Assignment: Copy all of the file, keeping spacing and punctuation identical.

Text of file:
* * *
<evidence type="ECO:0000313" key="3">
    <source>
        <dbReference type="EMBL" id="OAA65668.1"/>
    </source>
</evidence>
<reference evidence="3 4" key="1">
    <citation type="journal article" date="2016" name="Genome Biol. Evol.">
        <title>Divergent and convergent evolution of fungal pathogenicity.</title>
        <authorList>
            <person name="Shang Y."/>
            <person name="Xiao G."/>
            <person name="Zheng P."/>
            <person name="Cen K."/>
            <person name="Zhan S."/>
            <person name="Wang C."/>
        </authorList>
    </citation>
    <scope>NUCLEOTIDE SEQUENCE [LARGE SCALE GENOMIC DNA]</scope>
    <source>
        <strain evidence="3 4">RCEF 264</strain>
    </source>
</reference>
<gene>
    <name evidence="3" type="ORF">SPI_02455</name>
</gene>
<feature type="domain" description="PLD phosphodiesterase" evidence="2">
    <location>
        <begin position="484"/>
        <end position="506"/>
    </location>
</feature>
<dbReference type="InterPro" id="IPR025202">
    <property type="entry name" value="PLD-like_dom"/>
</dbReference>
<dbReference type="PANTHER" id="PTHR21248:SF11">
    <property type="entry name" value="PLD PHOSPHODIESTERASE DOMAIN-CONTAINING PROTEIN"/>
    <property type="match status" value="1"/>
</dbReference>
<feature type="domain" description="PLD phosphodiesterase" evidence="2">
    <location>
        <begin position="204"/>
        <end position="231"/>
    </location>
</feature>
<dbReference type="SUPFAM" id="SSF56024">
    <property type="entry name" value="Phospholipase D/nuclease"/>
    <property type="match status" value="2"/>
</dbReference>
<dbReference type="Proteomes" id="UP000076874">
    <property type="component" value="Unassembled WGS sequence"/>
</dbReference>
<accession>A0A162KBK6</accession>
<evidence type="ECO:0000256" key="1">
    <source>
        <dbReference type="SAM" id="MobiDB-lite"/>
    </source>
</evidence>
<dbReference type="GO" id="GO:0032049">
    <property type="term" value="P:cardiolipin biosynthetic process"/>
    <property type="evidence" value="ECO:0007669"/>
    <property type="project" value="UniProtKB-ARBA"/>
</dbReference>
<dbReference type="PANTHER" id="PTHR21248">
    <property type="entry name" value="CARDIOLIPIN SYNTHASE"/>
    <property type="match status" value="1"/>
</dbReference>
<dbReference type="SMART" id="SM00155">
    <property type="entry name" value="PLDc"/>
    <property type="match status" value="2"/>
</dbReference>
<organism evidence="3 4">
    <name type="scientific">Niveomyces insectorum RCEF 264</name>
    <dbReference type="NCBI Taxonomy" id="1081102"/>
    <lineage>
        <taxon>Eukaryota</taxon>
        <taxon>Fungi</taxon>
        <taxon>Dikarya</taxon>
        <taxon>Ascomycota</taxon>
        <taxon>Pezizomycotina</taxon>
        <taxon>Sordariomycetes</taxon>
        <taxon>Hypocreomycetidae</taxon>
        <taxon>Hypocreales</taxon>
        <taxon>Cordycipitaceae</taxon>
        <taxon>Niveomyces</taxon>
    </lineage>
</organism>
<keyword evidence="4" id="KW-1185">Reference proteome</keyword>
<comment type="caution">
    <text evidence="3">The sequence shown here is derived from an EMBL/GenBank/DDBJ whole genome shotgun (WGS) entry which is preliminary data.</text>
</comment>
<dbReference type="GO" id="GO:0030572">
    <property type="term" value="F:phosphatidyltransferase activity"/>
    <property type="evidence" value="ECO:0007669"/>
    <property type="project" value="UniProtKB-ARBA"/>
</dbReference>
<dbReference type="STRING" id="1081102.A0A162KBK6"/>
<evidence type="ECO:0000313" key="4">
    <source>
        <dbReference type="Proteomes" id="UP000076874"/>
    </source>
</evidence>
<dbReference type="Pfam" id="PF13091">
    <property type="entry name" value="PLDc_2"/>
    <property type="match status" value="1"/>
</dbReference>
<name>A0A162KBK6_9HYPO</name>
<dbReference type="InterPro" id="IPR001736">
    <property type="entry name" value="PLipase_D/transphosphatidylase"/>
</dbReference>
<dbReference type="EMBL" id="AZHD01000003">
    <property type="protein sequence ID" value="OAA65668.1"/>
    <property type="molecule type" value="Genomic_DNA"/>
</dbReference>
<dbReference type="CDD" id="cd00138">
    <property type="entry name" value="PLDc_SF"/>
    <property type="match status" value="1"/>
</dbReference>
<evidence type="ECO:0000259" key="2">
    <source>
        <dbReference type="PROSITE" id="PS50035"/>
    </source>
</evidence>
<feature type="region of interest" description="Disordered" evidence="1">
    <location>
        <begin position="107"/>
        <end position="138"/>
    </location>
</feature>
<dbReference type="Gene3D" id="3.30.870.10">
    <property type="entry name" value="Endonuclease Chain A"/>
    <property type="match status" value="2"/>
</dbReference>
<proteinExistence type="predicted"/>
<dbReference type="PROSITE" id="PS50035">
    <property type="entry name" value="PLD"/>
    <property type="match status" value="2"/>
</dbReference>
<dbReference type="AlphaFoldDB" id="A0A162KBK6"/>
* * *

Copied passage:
<evidence type="ECO:0000313" key="3">
    <source>
        <dbReference type="EMBL" id="OAA65668.1"/>
    </source>
</evidence>
<reference evidence="3 4" key="1">
    <citation type="journal article" date="2016" name="Genome Biol. Evol.">
        <title>Divergent and convergent evolution of fungal pathogenicity.</title>
        <authorList>
            <person name="Shang Y."/>
            <person name="Xiao G."/>
            <person name="Zheng P."/>
            <person name="Cen K."/>
            <person name="Zhan S."/>
            <person name="Wang C."/>
        </authorList>
    </citation>
    <scope>NUCLEOTIDE SEQUENCE [LARGE SCALE GENOMIC DNA]</scope>
    <source>
        <strain evidence="3 4">RCEF 264</strain>
    </source>
</reference>
<gene>
    <name evidence="3" type="ORF">SPI_02455</name>
</gene>
<feature type="domain" description="PLD phosphodiesterase" evidence="2">
    <location>
        <begin position="484"/>
        <end position="506"/>
    </location>
</feature>
<dbReference type="InterPro" id="IPR025202">
    <property type="entry name" value="PLD-like_dom"/>
</dbReference>
<dbReference type="PANTHER" id="PTHR21248:SF11">
    <property type="entry name" value="PLD PHOSPHODIESTERASE DOMAIN-CONTAINING PROTEIN"/>
    <property type="match status" value="1"/>
</dbReference>
<feature type="domain" description="PLD phosphodiesterase" evidence="2">
    <location>
        <begin position="204"/>
        <end position="231"/>
    </location>
</feature>
<dbReference type="SUPFAM" id="SSF56024">
    <property type="entry name" value="Phospholipase D/nuclease"/>
    <property type="match status" value="2"/>
</dbReference>
<dbReference type="Proteomes" id="UP000076874">
    <property type="component" value="Unassembled WGS sequence"/>
</dbReference>
<accession>A0A162KBK6</accession>
<evidence type="ECO:0000256" key="1">
    <source>
        <dbReference type="SAM" id="MobiDB-lite"/>
    </source>
</evidence>
<dbReference type="GO" id="GO:0032049">
    <property type="term" value="P:cardiolipin biosynthetic process"/>
    <property type="evidence" value="ECO:0007669"/>
    <property type="project" value="UniProtKB-ARBA"/>
</dbReference>
<dbReference type="PANTHER" id="PTHR21248">
    <property type="entry name" value="CARDIOLIPIN SYNTHASE"/>
    <property type="match status" value="1"/>
</dbReference>
<dbReference type="SMART" id="SM00155">
    <property type="entry name" value="PLDc"/>
    <property type="match status" value="2"/>
</dbReference>
<organism evidence="3 4">
    <name type="scientific">Niveomyces insectorum RCEF 264</name>
    <dbReference type="NCBI Taxonomy" id="1081102"/>
    <lineage>
        <taxon>Eukaryota</taxon>
        <taxon>Fungi</taxon>
        <taxon>Dikarya</taxon>
        <taxon>Ascomycota</taxon>
        <taxon>Pezizomycotina</taxon>
        <taxon>Sordariomycetes</taxon>
        <taxon>Hypocreomycetidae</taxon>
        <taxon>Hypocreales</taxon>
        <taxon>Cordycipitaceae</taxon>
        <taxon>Niveomyces</taxon>
    </lineage>
</organism>
<keyword evidence="4" id="KW-1185">Reference proteome</keyword>
<comment type="caution">
    <text evidence="3">The sequence shown here is derived from an EMBL/GenBank/DDBJ whole genome shotgun (WGS) entry which is preliminary data.</text>
</comment>
<dbReference type="GO" id="GO:0030572">
    <property type="term" value="F:phosphatidyltransferase activity"/>
    <property type="evidence" value="ECO:0007669"/>
    <property type="project" value="UniProtKB-ARBA"/>
</dbReference>
<dbReference type="STRING" id="1081102.A0A162KBK6"/>
<evidence type="ECO:0000313" key="4">
    <source>
        <dbReference type="Proteomes" id="UP000076874"/>
    </source>
</evidence>
<dbReference type="Pfam" id="PF13091">
    <property type="entry name" value="PLDc_2"/>
    <property type="match status" value="1"/>
</dbReference>
<name>A0A162KBK6_9HYPO</name>
<dbReference type="InterPro" id="IPR001736">
    <property type="entry name" value="PLipase_D/transphosphatidylase"/>
</dbReference>
<dbReference type="EMBL" id="AZHD01000003">
    <property type="protein sequence ID" value="OAA65668.1"/>
    <property type="molecule type" value="Genomic_DNA"/>
</dbReference>
<dbReference type="CDD" id="cd00138">
    <property type="entry name" value="PLDc_SF"/>
    <property type="match status" value="1"/>
</dbReference>
<evidence type="ECO:0000259" key="2">
    <source>
        <dbReference type="PROSITE" id="PS50035"/>
    </source>
</evidence>
<feature type="region of interest" description="Disordered" evidence="1">
    <location>
        <begin position="107"/>
        <end position="138"/>
    </location>
</feature>
<dbReference type="Gene3D" id="3.30.870.10">
    <property type="entry name" value="Endonuclease Chain A"/>
    <property type="match status" value="2"/>
</dbReference>
<proteinExistence type="predicted"/>
<dbReference type="PROSITE" id="PS50035">
    <property type="entry name" value="PLD"/>
    <property type="match status" value="2"/>
</dbReference>
<dbReference type="AlphaFoldDB" id="A0A162KBK6"/>